Electronic cigarettes, or e-cigs, are growing in popularity with teenagers.

Electronic cigarettes — or e-cigs — are a growing industry, and they're not just popular with adults. New data from a federal report reveals use of the devices is increasing for teenagers, according to an article in the Los Angeles Times.

"The increased use of e-cigarettes by teens is deeply troubling," said Dr. Tom Frieden, director of the Centers for Disease Control and Prevention, in a statement referenced in the article. "Many teens who start with e-cigarettes may be condemned to struggling with a lifelong addiction to nicotine and conventional cigarettes."

According to the study, one out of 10 high school students in the U.S. used e-cigarettes in 2012, which doubles their use in 2011. The number of high school and middle school students using e-cigs in 2012 adds up to 1.78 million children and teens.

Unlike traditional cigarettes, electronic cigarettes do not contain tobacco. Instead, they convert nicotine into a vapor the user inhales. And, like cigarettes, selling e-cigs to minors is prohibited by law, but some believe the e-cig industry targets teenagers with various fruit- and mint-flavored products.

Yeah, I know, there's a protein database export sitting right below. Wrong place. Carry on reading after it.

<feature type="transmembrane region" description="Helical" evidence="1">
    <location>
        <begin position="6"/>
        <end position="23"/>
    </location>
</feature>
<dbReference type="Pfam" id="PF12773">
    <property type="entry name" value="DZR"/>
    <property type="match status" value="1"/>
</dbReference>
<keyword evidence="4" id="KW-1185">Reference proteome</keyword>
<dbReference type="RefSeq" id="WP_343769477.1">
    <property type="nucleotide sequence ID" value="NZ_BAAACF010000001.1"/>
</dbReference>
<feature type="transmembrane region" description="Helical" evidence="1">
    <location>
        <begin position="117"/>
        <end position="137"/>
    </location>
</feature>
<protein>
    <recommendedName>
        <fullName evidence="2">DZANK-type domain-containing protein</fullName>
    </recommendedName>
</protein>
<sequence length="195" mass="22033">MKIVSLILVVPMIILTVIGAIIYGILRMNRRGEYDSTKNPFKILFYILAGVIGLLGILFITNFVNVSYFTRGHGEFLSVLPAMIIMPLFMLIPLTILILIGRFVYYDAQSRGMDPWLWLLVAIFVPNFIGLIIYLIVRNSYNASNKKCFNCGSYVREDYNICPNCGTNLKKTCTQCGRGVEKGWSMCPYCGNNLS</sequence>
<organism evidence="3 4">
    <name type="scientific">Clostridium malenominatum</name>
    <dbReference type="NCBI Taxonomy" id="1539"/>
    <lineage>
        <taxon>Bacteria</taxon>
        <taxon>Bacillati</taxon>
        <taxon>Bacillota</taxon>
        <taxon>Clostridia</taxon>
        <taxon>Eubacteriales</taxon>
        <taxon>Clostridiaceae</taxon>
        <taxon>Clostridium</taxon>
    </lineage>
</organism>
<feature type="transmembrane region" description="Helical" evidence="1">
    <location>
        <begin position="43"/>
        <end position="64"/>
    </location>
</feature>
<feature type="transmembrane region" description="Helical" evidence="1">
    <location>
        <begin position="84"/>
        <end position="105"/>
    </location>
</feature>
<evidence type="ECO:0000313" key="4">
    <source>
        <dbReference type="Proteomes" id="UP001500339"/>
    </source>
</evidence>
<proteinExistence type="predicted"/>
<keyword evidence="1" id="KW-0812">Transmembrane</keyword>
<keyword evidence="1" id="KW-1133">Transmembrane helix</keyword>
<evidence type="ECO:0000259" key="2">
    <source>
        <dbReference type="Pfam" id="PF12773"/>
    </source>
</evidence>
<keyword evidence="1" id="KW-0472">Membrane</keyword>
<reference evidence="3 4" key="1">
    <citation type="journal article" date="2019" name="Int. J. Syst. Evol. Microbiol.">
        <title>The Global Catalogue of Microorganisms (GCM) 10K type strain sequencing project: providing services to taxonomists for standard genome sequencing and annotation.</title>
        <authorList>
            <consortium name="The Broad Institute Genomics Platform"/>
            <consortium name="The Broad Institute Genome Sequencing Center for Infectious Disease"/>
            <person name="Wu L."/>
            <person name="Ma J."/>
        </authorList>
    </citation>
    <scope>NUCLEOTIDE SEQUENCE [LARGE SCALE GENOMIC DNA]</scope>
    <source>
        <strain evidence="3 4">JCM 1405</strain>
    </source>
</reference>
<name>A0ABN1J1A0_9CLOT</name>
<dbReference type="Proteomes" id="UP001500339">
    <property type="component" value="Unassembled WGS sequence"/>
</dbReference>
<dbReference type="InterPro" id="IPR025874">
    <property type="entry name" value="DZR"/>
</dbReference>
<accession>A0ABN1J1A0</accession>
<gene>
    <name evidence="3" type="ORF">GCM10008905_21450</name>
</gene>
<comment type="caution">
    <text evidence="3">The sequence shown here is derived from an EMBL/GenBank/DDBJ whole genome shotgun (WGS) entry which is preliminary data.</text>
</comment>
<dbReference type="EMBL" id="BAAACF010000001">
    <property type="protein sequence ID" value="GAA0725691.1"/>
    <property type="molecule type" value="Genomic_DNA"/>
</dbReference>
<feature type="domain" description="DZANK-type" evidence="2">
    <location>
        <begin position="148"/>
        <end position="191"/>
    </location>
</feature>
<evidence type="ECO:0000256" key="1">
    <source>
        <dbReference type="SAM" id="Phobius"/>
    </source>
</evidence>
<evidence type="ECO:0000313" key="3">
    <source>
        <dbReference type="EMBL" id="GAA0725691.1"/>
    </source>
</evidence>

"When you see cotton candy, bubble gum and atomic fireball flavors, there's no question these products are being marketed directly at kids," said Erika Sward, American Lung Association vice president for national advocacy, in the article. "I think this data really shows our concerns are real."

But electronic-cigarette companies insist the products are not sold to minors, and some e-cig websites bar entrance if the viewer is under 18.

Abby Stevens is a writer for the Faith and Family sections. She is a graduate of Brigham Young University–Idaho. Contact Abby at